The SerLCD v2.5 uses a general purpose, 1000mA NPN transistor to control the LCDs backlight. If you purchased the SerLCD module, you may use this pin as a general purpose, high power control pin. If you issue the backlight on/off command to the SerLCD or built-in serial LCD, the BL pin on the board can also be used to power / control other circuits with a maximum current of 1000 mA. This is usually the last pin on the top row of the LCD. Check your datasheet for proper pin outs.

SerLCD Backpack Serial Enabled LCD 16x2 Serial Enabled LCD 20x4

Hardware Hookup

Assembling the SerLCD Backpack

Insert the SerLCD backpack’s long end of the headers through the back of a basic LCD. Solder the header on the top side of the LCD. The LCD should look like the images below after the terminals are cleaned (assuming that you are using water-soluble flux). If you are using the through holes under the screw terminals, make sure to solder to the pins before assembling the backpack to the basic LCD.

Top View Bottom View

Connecting to an Arduino

To power and control a serial enabled LCD, you will need three pins. There are two rows of headers broken out on the backpack and built-in serial enabled LCDs. They are electrically identical, so you can use either one. The SerLCD backpack comes pre-populated with a 3-pin screw terminal. Simply insert M/M jumper wire to each of the screw terminals and tighten. You can also solder directly to the plated through holes on the bottom of the backpack.

Screw Terminals Plated Through Holes

Instead of a screw terminal, the built-in serial enabled LCDs come pre-populated with a 3-pin polarized JST connector. The JST to breadboard jumper would be the easiest to connect to an Arduino. The cable only connects one way; press it in until it clicks. JST connectors are designed to be very snug; don’t pull on the wires to disconnect it, see our tutorial on the proper way to disconnect JST cables.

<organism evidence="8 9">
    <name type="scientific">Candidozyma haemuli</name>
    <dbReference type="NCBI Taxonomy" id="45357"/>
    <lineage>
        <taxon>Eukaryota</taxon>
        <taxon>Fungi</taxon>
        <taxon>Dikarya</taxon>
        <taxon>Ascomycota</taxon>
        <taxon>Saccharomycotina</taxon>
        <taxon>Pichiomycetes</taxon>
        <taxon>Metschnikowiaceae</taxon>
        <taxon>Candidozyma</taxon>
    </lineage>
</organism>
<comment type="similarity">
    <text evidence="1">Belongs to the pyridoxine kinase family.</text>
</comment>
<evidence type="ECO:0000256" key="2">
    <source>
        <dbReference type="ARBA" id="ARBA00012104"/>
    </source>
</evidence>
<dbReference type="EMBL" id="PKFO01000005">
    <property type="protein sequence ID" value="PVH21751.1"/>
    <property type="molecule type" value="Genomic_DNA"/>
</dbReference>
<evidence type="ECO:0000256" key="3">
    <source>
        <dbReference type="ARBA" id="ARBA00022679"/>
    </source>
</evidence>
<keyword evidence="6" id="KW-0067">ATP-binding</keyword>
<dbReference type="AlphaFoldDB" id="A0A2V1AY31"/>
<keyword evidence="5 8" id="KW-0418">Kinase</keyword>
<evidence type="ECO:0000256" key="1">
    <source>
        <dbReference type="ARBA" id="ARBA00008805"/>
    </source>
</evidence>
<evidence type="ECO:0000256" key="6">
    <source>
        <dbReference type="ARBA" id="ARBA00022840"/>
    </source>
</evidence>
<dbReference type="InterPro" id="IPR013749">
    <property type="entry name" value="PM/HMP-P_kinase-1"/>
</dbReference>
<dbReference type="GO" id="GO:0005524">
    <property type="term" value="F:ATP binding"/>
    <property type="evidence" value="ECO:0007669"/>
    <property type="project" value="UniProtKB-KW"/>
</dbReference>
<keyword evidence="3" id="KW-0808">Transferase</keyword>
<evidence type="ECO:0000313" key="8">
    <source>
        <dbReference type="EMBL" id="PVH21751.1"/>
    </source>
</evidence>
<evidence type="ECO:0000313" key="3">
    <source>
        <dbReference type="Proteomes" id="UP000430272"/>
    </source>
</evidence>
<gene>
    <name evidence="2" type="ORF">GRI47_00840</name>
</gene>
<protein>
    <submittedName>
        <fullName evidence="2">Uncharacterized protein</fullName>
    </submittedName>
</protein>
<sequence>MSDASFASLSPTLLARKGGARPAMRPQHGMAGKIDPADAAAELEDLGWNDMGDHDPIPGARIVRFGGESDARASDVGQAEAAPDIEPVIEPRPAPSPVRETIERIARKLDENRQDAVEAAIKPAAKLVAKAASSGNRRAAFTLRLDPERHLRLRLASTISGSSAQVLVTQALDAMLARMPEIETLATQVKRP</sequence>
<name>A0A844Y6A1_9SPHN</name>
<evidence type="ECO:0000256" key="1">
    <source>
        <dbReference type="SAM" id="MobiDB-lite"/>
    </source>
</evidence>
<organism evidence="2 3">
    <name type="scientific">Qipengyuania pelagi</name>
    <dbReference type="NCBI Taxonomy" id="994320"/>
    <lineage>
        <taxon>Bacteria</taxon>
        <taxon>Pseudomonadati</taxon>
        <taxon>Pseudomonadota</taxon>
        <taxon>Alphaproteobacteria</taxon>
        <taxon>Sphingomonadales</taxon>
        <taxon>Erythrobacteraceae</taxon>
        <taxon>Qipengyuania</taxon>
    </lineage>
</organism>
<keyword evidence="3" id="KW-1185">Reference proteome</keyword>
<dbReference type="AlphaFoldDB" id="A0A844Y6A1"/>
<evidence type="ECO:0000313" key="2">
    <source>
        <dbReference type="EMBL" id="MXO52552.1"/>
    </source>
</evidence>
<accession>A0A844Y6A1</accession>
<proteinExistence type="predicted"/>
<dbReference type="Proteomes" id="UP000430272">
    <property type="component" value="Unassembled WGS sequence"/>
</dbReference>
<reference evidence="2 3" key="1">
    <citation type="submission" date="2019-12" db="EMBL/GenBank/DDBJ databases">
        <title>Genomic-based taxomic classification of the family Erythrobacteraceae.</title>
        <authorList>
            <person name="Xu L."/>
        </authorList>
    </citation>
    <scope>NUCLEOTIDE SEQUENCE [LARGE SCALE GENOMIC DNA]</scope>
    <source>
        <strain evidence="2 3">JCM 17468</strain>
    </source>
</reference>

Input for Serial Enabled LCD 16x2 Input for Serial Enabled LCD 20x4

Hookup Table

There are only three connections you need to make to the LCD. Check your LCD’s pinout before connecting to your Arduino. If you look closely at the LCD’s with the JST connector, the input voltage (VDD) and Rx are in different locations on the board depending on how it was populated.

Serial Enabled LCD Pinout Arduino Pin Description
RX D11 Serial UART receive input to the display.
9600 baud (default), 8 bits, 1 stop, no parity.
GND GND Ground for the power supply.
VDD 3.3V or 5V Power supply, this should be either +3.3V or +5V
depending on the specs of your LCD.

Firmware Overview

Baud Rate

Set the serial interface to: 9600 baud, 8 bits of data, 1 start bit, 1 stop bit, and no parity (9600,8,1,1,N). This can be changed or updated using the following command set. However, be aware that if you change the communication protocol, you may not be able to re-connect or control the device until your microcontroller’s baud rate matches.

Data & Display Information

All settings are stored on onboard EEPROM and loaded during power up. To display data on the SerLCD and built-in serial enabled LCDs, you simply send ASCII-formatted characters using a serial interface which matches the communication protocol. This means that if you pass the ASCII character ‘r’ to the module, an ‘r’ will be displayed on the LCD at the next cursor position.

Configuration & Command Set

There are two reserved control characters used to control and configure various features on the LCD. The control characters are 0xFE and 0x7C. Sending a control character followed by a command will allow you to control the cursor, backlight, and other features on the SerialLCD. A complete table of commands are shown below in hexadecimal and decimal value in brackets. Either representation is acceptable when sending a control or command character. The HD44780 LCD controller is very common. The extended commands for this chip include but are not limited to those described in table. Please refer to the HD44780 datasheet for more information.

Control Character Command Character Description
0xFE [ 0d254 ] 0x01 [ 0d1 ] Clear Display
0x14 [ 0d20 ] Move Cursor Right 1 Space
0x10 [ 0d16 ] Move Cursor Left 1 Space
0x1C [ 0d28 ] Scroll Right 1 Space
0x18 [ 0d24 ] Scroll Left 1 Space
0x0C [ 0d12 ] Turn Display On / Hide Cursor
0x08 [ 0d8 ] Turn Display Off
0x0E [ 0d14 ] Underline Cursor On
0x0D [ 0d13 ] Blinking Cursor On
0x80 + n [ 0d128 + p ] Set Cursor Position,
where n is the hexadecimal position and
p is the decimal value of the position
0x7C [ 0d124 ] 0x03 [ 0d3 ] 20 Characters Wide
0x04 [ 0d4 ] 16 Characters Wide